Best Production Cover Letter Examples

Kellie Hanna, CPRW
By Kellie Hanna, CPRW, Career Advice ExpertRated 4.5/5 Stars
Last Updated: September 15, 2023
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The U.S. Bureau of Labor Statistics (BLS) defines production careers as occupations wherein workers operate equipment to assemble products or distribute energy. This means that a production career can be anything from baking, to woodworking, to sanitation engineering. Production is essential work that each one of us relies on to receive the goods and services that we need.

Production workers make the products that make the world go round! They shouldn’t have to struggle with making a cover letter too. Fortunately, it’s easier than you might think to write a cover letter that communicates your skills and talents. That’s why we’re here. We’ll help you build the perfect production resume or CV and create an effective cover letter to accompany it.  Plus, we offer some great cover letter examples, CV examples and resume examples to get you started.

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Use our cover letter examples as inspiration to write a perfect cover letter with our Cover Letter Builder. We guide you through each section of your cover letter and provide expert phrases you can include in just a few clicks.

Production cover letter FAQ

1. How long should a production cover letter be?

Cover letters should be short and sweet! Typical advice suggests keeping your cover letter to 400 words or less. This means somewhere between three and six concise paragraphs, or about half a page of text.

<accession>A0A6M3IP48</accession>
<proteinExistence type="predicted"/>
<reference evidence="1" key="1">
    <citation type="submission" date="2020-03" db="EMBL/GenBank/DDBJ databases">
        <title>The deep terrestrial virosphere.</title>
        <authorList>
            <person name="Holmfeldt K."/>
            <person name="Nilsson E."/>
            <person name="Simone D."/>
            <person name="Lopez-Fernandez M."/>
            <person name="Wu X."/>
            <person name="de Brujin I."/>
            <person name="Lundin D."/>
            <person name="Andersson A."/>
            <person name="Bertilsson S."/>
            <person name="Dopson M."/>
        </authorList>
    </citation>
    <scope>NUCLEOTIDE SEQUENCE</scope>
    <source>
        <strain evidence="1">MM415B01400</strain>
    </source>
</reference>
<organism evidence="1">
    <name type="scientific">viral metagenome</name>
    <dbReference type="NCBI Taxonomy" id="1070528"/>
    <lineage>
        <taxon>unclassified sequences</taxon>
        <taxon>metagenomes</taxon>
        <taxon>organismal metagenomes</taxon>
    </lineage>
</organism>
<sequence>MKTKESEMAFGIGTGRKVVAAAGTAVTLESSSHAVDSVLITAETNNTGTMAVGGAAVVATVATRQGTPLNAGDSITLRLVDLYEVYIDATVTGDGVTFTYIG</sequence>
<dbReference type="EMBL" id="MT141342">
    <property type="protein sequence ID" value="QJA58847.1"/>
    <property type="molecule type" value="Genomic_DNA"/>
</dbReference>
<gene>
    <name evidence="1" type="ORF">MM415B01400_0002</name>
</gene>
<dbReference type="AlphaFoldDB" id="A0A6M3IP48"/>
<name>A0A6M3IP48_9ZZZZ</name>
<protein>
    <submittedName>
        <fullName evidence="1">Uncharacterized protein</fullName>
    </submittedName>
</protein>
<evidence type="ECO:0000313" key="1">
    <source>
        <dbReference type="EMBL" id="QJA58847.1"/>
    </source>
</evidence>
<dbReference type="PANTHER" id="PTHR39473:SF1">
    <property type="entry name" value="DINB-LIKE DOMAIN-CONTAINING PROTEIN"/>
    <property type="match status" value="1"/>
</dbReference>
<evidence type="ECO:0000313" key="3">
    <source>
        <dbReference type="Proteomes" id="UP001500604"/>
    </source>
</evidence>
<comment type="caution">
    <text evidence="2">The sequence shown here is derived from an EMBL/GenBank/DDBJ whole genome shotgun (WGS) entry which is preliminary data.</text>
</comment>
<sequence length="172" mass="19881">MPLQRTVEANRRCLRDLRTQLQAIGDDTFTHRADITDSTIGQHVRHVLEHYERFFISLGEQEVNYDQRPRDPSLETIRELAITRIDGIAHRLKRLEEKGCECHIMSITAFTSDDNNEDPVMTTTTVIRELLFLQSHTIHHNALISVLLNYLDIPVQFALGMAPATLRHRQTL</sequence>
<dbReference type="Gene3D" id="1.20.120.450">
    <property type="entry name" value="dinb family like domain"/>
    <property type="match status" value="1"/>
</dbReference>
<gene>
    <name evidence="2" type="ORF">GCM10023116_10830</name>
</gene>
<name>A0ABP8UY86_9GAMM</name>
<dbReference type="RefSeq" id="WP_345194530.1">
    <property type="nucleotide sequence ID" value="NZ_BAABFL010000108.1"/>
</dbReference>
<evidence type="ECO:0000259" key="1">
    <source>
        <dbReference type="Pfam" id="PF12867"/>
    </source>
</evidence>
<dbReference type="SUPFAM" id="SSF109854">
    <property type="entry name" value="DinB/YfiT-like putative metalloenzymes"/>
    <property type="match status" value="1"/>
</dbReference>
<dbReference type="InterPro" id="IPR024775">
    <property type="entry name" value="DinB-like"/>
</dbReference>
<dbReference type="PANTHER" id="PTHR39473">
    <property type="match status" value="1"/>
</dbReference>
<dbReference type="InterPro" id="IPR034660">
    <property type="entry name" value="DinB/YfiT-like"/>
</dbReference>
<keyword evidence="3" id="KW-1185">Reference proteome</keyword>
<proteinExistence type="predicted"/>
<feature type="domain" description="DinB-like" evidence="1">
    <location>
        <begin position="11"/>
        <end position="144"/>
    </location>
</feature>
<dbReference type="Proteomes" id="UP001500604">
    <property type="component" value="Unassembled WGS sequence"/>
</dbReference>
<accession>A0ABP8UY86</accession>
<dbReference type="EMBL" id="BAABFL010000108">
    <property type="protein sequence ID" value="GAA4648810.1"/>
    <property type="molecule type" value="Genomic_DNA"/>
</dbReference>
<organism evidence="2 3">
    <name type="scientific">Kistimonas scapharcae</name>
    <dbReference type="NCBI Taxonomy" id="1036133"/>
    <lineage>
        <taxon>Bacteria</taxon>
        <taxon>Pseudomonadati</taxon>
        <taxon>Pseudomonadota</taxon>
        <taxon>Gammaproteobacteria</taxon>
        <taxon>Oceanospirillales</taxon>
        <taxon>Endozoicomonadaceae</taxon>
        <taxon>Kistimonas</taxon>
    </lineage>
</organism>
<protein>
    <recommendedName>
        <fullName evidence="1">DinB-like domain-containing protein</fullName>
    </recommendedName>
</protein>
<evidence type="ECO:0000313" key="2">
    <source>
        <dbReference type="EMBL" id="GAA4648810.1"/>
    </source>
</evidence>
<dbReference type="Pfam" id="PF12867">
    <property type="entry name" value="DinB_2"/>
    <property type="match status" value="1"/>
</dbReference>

2. What are some common skills required for production jobs?

Hiring managers for production jobs look for applicants who have a mix of soft and hard skills, specifically: 

  • Problem-solving
  • Attention to detail
  • Teamwork
  • Verbal communication
  • Industry knowledge
  • Initiative
  • Creativity 
  • Diligence
  • Self-discipline
  • Agility
  • Critical thinking
  • Resourcefulness
  • Focus
  • Flexibility

3. What qualifications and certifications do employers look for in this industry?

Because production includes such a wide range of careers, qualifications can vary by quite a lot. A baker, for instance, may only need a high school diploma and some on-the-job experience or vocational training. A welder, on the other hand, may seek certification to become a certified welder (CW). Most production careers require little formal education and lots of learning on the job.

4. What is the salary potential for a professional in the production industry?

The average salary for an employee in the production field in 2021 was $37,710. This covers a wide range of careers with a variety of salaries. For example:

  • Assemblers and fabricators: $37,170 per year.
  • Bakers: $29,750 per year.
  • Machinists and tool and die makers: $47,940 per year.
  • Power plant operators, distributors, and dispatchers: $94,790.

5. What does the career progression for a professional production look like?

Production careers overall are expected to decline by 2% between 2021 and 2031, according to the U.S. Bureau of Labor Statistics (BLS).

Career opportunities for assemblers and fabricators are expected to drop by 6%. Plastic and metal machine worker opportunities are expected to drop by 5% during this period.

Bakers, on the other hand, can expect a growth rate of 8% with 31,300 new opportunities per year during this period. Food processing equipment workers can expect 4% growth.

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